Gypsy moths a problem in the region

·2 min read

If you've noticed fuzzy cocoon like objects growing vertically on one of your trees, you may have a case of Gypsy Moths.

The European Gypsy Moth is a non-native invasive insect that was brought to North America from Europe in the 1860's.

First established in Massachusetts, it had spread to Ontario by 1969.

The larvae feed on a wide range of deciduous and some coniferous trees. However, an oak component is key and is generally required to drive significant outbreaks.

During the larval stage of the moth life cycle in late May and June, the feeding stage may cause substantial defoliation of the trees during peak years.

Populations of this species are cyclical with a population surge every seven to ten years.

An outbreak was observed in parts of Simcoe County in 2019. That was followed by a particularly severe outbreak in 2020.

The Ontario Ministry of Natural Resources and Forestry has complete mapping showing areas with Gypsy Moth defoliation in 2020. The mapping shows a general outbreak across many areas of the province.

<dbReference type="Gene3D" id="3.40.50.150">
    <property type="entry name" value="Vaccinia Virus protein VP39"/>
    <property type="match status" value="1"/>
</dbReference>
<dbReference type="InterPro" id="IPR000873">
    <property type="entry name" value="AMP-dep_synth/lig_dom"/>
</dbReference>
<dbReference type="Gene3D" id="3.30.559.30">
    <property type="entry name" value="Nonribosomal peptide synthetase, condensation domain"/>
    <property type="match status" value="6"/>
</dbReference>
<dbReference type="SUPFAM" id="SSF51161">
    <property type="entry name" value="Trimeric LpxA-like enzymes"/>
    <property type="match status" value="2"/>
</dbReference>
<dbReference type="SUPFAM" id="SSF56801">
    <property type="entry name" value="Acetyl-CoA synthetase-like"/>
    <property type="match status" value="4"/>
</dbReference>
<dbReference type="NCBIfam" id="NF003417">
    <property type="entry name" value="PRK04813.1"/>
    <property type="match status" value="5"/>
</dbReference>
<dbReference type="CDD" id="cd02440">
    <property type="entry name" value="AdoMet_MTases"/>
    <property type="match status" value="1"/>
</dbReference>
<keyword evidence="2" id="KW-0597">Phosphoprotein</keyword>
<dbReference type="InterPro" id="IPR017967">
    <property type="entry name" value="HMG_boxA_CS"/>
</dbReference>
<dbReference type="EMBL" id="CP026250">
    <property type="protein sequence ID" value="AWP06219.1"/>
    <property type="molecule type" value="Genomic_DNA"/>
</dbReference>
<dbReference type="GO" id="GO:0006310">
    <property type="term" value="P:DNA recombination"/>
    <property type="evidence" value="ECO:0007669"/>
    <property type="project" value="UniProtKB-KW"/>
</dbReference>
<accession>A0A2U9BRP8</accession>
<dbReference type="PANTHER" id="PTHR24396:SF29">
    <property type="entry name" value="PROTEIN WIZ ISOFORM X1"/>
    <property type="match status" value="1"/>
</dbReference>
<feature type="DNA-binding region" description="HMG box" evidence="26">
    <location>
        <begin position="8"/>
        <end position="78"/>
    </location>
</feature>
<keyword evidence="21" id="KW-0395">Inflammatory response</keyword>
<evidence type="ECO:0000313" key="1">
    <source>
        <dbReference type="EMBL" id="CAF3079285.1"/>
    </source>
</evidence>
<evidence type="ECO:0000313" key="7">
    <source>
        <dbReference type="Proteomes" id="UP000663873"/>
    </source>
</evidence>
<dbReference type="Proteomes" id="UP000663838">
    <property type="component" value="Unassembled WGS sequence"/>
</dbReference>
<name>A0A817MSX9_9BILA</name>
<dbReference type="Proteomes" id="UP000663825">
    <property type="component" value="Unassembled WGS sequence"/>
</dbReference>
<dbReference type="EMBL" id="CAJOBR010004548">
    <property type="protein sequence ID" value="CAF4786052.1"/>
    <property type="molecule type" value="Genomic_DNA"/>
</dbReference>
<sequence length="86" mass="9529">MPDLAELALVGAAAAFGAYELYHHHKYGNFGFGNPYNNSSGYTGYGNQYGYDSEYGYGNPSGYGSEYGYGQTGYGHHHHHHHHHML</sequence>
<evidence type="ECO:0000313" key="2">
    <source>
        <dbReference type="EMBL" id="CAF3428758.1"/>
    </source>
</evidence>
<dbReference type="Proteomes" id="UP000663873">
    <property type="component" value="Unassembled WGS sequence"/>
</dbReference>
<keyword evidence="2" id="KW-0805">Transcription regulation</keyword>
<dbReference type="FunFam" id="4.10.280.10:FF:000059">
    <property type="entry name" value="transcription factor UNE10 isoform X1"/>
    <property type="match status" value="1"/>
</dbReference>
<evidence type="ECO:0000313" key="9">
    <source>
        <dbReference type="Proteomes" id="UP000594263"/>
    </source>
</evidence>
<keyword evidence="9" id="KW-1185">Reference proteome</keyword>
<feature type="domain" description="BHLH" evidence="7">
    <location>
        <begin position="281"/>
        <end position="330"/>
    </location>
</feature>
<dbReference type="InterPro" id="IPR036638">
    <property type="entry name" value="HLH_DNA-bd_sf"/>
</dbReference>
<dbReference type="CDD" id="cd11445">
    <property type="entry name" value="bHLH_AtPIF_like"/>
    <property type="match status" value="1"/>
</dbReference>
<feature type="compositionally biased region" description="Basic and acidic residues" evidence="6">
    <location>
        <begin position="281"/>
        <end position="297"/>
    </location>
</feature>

Affected deciduous trees may die after several successive years of defoliation. Severe defoliation of coniferous trees may result in a tree dying after just one season.

Peak Gypsy Moth outbreaks can be a significant nuisance to residents if their trees are affected.

There are several ways you can combat these moths and get rid of them.

Early in the year, and up until mid April, you can destroy the egg masses on the tree with a horticultural oil that is made for killing gypsy moth eggs.

You shouldn't use any other kind of oil as it could damage the tree.

You can then scrape the eggs off the tree and place in a jar. Kill the eggs by soaking them in soapy water for two days, then dispose of them.

After the caterpillars have hatched in late April, you can put a barrier around the tree using duct tape or something similar. This prevents caterpillars from climbing back up the tree after they have fallen.

You can also use pesticides to control the caterpillars. This method can be used in May and June.

Brian Lockhart, Local Journalism Initiative Reporter, New Tecumseth Times